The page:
FringeReview UK 2023
Directed by Anthony Banks, Set Design Laura Hopkins, Costume Designer Susan Kulkarni, Wigs Designer Richard Mawbey, Lighting Design Howard Hudson, Composition & Sound Design Ben and Max Ringham.
Associate Director Charlie Kember, Costume Supervisor Debbie Bennett, Wigs Supervisor Craig Forrest-Thomas, Prop Supervisor Becks Chan, Casting Director UK Serena Hill, Dialect Coach Elspeth Morrison.
Till March 4th and touring
There’s a reason stars jostled to appear in Robert Harling’s Steel Magnolias. His 1988 debut play is even better known from the screenplay Harling immediately adapted starring Sally Field, Julia Roberts (her first major role), Shirley McClaine Dolly Parton, Olympia Dukakis and Daryl Hannah. Based on his own family’s story its truth spoke so movingly even filming was shot on location, and hasn’t dated despite its specific setting in 1983-85.
The play though is continually produced and this Theatre Royal Brighton production directed by Anthony Banks is almost uniformly excellent, the acting of the six women a joy. Last here in April 2012, do try to catch it.
Noting the way women clammed up whenever men arrived, Harling wanted a space where they could meet and act without that inhibiting influence. So he chose the beauty parlour/hairdressers of Truvy Jones (Lucy Speed) with her famous “There’s no such thing as natural beauty”. Dialect coach Elspeth Morrison conjures wonders from the cast speaking in overlapping Louisiana accents, sometimes so dense it’s hard to catch the kern and snap of their speech.
Speed’s sharp-witted golden-hearted Truvy creates a welcoming space where women literally let their hair down and are here convincingly. Washed, brushed and curled (Speed in particular adept), the salon rhythms inform the way women meet, gossip, squabble, proclaim life-changing decisions. We see her taking on Annelle Dupuy (Elizabeth Ayodele) as assistant after a trial (quietly improving when Annelle’s back’s turned). Speed’s able to centre her character as both in charge yet facilitating everyone else’s sense of becoming: you see women literally blossom here.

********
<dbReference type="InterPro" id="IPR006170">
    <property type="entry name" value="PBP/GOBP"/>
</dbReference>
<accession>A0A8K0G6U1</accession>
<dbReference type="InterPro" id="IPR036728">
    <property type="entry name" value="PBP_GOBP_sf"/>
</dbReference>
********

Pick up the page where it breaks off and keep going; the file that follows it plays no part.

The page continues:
At the heart of her clientele are the mother M’Lynn Eatendon (Laura Main) and daughter Shelby (the effervescent Diana Vickers), about to be married to another somewhat useless male. Despite or perhaps because of gunshots and dog barks (The Ringham brothers excellent in discreet sound, though the radio fuzz is distracting), you get the feeling men here have distinctly undersized… self-respect. Shelby’s obsessed with pink, and morphs from that having a baby of her own, despite her diabetes. Vickers crafts a lyrical arc of affirmation, fun, mild self-mockery and yearning for what she’s been advised not to try for. Hers is an outstanding performance, full of a generous young woman making a bid for the fullest life possible.
Main makes M’Lynn a mix of baffle-headed decency and someone continually forced to adapt to the shocking pink of her daughter’s new – life, bid for freedom, changing mores. Her great moment comes late on, where Main cuts through every learned inhibition to express the most powerful truth of all.
Clairee Belcher (Caroline Harker) is one of those regulars who can amble in and affably wait her turn, providing local gossip – despite being so rich she can and does buy the local radio station. And isn’t quite sure what to do with an old flame. By this time Annelle’s been given shelter in one of Truvy’s son’s old rooms – and the joy of this play is there’s no need for clunky reveals: Annelle gets God later on and eventually much else, in a Chekhovian evolution Ayodele brings off with an ultimately devilish sense of humour.
Ouiser Boudreaux (Harriet Thorpe) is the fire-cracking exception, crashing in and stopping the phone ringing as she vents furies at the world, at least twice. Thorpe’s particularly good at bringing out that edge of bewilderment at the heart of Ouiser’s fury, which makes her soft side the more explicable.
It’s a play that needs relishing and sharp ears – cast are s attuned to listening to each other and expressing the pitch and yaw of their expression that you’re almost bound to miss something. Overall though, it makes no odds as this sucker-punch play is all heart and ensemble.
Laura Hopkins’ single set is ideal: a haven. We see it from front and back (merely switching sides and changing the back wall). It’s a naturalistic shack-style salon set inside the stage, bounded with Howard Hudson’s lighting – including a fluorescent surround strip (pioneered by Miriam Buether) – and an outer and inner door with all the 1980s accoutrements of the trade including a few old spaceship-style hair-drying helmets, working sink. Special shout-out to Richard Mawbey’s wigs and Susan Kulkarni’s 1980s costumes, including shocking pink triumphs through to midwest frump. Uniquely moving, it’s a night worth anyone’s time, with truths that resonate long after the curtain.